Not too long after the release of her confessional and enthralling self-titled debut EP (one of my favorite releases last year) and gorgeous double-sided single, the LA-based musician Helen Ballentine is back with a mesmerizing collection of songs from her new EP Storm in Summer, where she channels her eclectic sonic palette of alt-folk, emo and shoegaze. There's a great sense of emotional clarity here too, especially on the captivating title track—"I wish you could see me start this storm," she sings in the chorus. Her voice is lavished with many acoustic intricacies that flourish all over this release, especially on the transcendent "Song For Nick Drake," where she pays homage to the late singer-songwriter. Ballentine's latest EP is immersed in the realm of vulnerability and the unknown, where she once again invites listeners into the depths of her personal and intense solitude.

Stream the new EP here.

Benny Sings — Music [Stones Throw Records]

The Dutch pop musician Tim van Berkestijn, aka Benny Sings, has often lent his songwriting skills to the work of others including Rex Orange County and Free Nationals, has unveiled his new ten-song project Music, which features a star-studded collaborative spirit that runs across many genres. His ninth studio album also brings his usual sticky melodies and sunny, hook-laden grooves that are filled with charm and endless positivity. Throughout the album, you'll hear laid-back lyricism, infectious synth-lines and breezy instrumentation, especially on the highlights "Here It Comes," "Run Right Back" and "Rolled Up," which features Mac DeMarco. On "Rolled Up," DeMarco updates his signature sound with the help of Benny, wallowing in melancholia over an elegant and loosely, heavy groove. Even with all these great features from DeMarco to Cautious Clay, the brightest light is on Benny himself, who's music is so carefully-curated and easy to fall in love with.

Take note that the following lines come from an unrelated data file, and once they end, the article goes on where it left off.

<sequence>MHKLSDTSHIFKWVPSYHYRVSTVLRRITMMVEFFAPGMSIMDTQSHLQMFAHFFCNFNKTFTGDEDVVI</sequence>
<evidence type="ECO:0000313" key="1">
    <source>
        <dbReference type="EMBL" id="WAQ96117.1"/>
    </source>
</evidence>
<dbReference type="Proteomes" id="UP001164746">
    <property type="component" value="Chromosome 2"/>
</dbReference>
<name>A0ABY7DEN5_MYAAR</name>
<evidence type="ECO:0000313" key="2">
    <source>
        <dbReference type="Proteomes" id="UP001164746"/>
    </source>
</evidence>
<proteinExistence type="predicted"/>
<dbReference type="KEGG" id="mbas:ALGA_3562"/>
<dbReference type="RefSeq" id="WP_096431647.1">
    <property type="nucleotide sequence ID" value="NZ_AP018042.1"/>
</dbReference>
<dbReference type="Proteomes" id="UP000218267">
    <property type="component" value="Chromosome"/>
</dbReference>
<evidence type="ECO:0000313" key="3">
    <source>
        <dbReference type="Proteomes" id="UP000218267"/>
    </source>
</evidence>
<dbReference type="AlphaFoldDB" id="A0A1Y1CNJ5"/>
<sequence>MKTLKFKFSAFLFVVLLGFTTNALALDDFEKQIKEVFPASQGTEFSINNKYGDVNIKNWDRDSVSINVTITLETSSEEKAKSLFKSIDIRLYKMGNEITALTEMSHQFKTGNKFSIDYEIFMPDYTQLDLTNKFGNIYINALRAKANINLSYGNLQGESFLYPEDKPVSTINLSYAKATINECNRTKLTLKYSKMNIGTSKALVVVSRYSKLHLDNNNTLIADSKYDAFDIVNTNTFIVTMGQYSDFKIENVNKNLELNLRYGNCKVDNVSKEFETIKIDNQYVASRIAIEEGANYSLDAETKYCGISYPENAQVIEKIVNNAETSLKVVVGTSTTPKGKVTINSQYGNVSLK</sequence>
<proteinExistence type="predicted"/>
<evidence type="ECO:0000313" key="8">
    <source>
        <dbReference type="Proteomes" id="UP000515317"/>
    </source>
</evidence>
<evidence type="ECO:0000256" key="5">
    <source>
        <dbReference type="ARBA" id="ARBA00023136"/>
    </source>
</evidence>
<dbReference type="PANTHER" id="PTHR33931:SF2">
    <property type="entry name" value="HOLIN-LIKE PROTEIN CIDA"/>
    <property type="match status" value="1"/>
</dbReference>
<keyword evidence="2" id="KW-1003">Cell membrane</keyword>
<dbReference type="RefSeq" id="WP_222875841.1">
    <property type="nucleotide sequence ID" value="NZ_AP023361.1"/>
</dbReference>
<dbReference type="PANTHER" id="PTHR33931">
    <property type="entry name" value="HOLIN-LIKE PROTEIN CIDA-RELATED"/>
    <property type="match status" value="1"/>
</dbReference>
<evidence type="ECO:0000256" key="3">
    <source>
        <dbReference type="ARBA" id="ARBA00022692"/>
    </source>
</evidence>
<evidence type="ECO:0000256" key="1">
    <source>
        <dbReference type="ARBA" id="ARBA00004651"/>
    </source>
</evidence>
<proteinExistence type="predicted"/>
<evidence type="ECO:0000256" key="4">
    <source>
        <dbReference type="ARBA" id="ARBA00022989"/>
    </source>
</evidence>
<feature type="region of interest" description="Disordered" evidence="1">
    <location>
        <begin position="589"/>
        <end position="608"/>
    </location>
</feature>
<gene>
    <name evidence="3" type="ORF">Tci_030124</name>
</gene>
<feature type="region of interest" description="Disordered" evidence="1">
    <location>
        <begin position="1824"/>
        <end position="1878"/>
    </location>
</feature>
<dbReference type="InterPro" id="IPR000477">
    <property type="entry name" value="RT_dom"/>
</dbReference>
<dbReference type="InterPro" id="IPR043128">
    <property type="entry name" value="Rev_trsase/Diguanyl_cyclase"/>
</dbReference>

Stream the new album here.

For more new music, be sure to check out our New Music Friday playlist below.